As for Lovejoy, well, he might not seem so beneath Ruth's station if Ruth was facing either marrying him or having no money at all. He'd be better for her than the poor house or a factory. Besides, shortly after they were married, Lovejoy would probably 'accidentally' find himself poisoned and in a grave - having left all his money to Ruth who would then prey on someone else, and the cycle continues.....
 
May 27, 2007
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Hey Jason I always wondered why Ruth didn't marry somebody herself instead off force Rose to do it. Halfway Home for wayward girls. Here I thought she only did that after the Titanic sunk.

A twenty should do. Forty more like it. Although Jack could be cheap little hussy a dollar wouldn't do at all.
 
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Every word I quoted above came directly from two scenes in the movie, the scene where Rose goes over the edge and the scene following that in her stateroom. I just took some liberties with who said them and when. It's fun.
happy.gif


At least now we have a bit of background history on Ruth and Rose - which is what this thread is all about right?
 
May 27, 2007
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I know what you mean. That was fun
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I took a few liberties myself with the dialogue from Titanic. I even changed the words a bit.

Rose And Cal. They met at a Quatillion. Ruth took Rose and stuck a sign around Rose's neck that said "Will marry for Money." Cal walked up. He needed to get married because his pappy was gonna disinherit him if Pappy didn't get a Grandson. Rose did have a good set of hips on her. That was her major attraction in Cal's eyes. That and her family had social standing and connections.
 
Jul 9, 2000
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>>he certainly would have his #1 goon Lovejoy conduct an investigation into Rose's background to make sure there was not a whiff of scandal anywhere.<<

That or make sure it never came up.

>>Wouldn't the fact that her family, despite having a good name, was now flat broke have set off the warning bells in his head?<<

Or it might have him taking a look at things for some sort of opportunity.

>>Not a happy situation for anyone is it?<<

Probably not, but as I pointed out earlier, it would have been a marraige of convenience, and it wouldn't have been out of the question for one or even both to seek lovers to satisfy any need for recreational feel-good whoopee. The difference being that Rose would have been obliged to be a lot more discreet about it.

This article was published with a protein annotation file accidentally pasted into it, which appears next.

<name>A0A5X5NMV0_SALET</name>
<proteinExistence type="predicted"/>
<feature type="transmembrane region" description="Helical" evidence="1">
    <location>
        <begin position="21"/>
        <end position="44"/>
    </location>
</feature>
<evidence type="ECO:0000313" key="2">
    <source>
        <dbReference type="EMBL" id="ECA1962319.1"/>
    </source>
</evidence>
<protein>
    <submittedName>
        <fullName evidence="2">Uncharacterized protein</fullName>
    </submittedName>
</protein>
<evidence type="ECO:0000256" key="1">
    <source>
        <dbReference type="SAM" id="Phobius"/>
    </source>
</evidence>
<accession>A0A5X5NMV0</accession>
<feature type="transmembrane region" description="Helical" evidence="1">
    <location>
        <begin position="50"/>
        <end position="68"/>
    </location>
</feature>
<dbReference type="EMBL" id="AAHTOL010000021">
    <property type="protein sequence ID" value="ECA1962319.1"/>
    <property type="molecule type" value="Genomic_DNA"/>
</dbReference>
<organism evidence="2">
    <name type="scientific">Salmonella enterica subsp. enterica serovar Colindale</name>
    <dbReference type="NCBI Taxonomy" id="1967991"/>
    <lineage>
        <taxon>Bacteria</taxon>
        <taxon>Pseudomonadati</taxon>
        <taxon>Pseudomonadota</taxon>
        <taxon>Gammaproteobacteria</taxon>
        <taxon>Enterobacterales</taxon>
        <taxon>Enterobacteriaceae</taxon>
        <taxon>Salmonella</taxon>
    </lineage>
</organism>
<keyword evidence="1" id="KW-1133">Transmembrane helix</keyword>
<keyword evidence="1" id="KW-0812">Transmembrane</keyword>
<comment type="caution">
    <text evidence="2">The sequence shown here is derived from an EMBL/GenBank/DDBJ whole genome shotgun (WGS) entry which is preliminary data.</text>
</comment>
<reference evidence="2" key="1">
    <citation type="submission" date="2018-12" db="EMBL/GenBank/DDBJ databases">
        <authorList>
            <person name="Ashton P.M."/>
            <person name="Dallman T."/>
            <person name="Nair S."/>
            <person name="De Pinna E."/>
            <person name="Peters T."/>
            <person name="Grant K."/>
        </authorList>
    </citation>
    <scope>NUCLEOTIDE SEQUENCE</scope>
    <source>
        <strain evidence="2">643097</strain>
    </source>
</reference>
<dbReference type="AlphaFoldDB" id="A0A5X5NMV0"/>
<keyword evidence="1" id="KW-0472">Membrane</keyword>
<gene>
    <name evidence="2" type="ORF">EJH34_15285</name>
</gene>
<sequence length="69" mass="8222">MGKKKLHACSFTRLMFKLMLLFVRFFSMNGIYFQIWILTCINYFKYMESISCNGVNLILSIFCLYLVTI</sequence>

>>Hey maybe Cal was bi-sexual and played both sides of the street.<<

Which wasn't unheard of then even if it was never discussed in so-called "Polite Society" in any fashion other then muted whispers.

>>Actually $20.00 was alot of money back in 1912.<<

Adjusted for inflation, that would be about four or five hundred dollars today. Not a bad tip!
 
May 27, 2007
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Michael: "Not a bad tip!"

True enough when I think about it. Jack should of took the 20.00 when he had the chance.

Mommy Ruth would of hated the 20's with the knocking down of class divisions. I wonder how Ruth ended up after Titanic?
 
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sharon rutman

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I think Ruth was playing the role of the stoic, dignified widow for all it was worth. Also, there was no such thing as romantic love back then--rich people only married other rich people to enhance their social standing and add to the bank account some more. The poor also married to also get a strong back among the men and a nice dowery among the girls. A poor girl got married because daddy needed a new cow and some more chickens.

Gee, Jack was so noble when he refused the $20.00--had he survived that money could have gone quite a long way toward groceries and rent. But that also plays into my Marxist theme--a rich guy thinks he can buy the poor guy by throwing cash at him.
 
Mar 20, 2007
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'Also, there was no such thing as romantic love back then--rich people only married other rich people to enhance their social standing and add to the bank account some more.'

Absolute nonsense. People of all classes and backgrounds married for love back then, just as they do today. The evidence in support of this fact is simply overwhelming.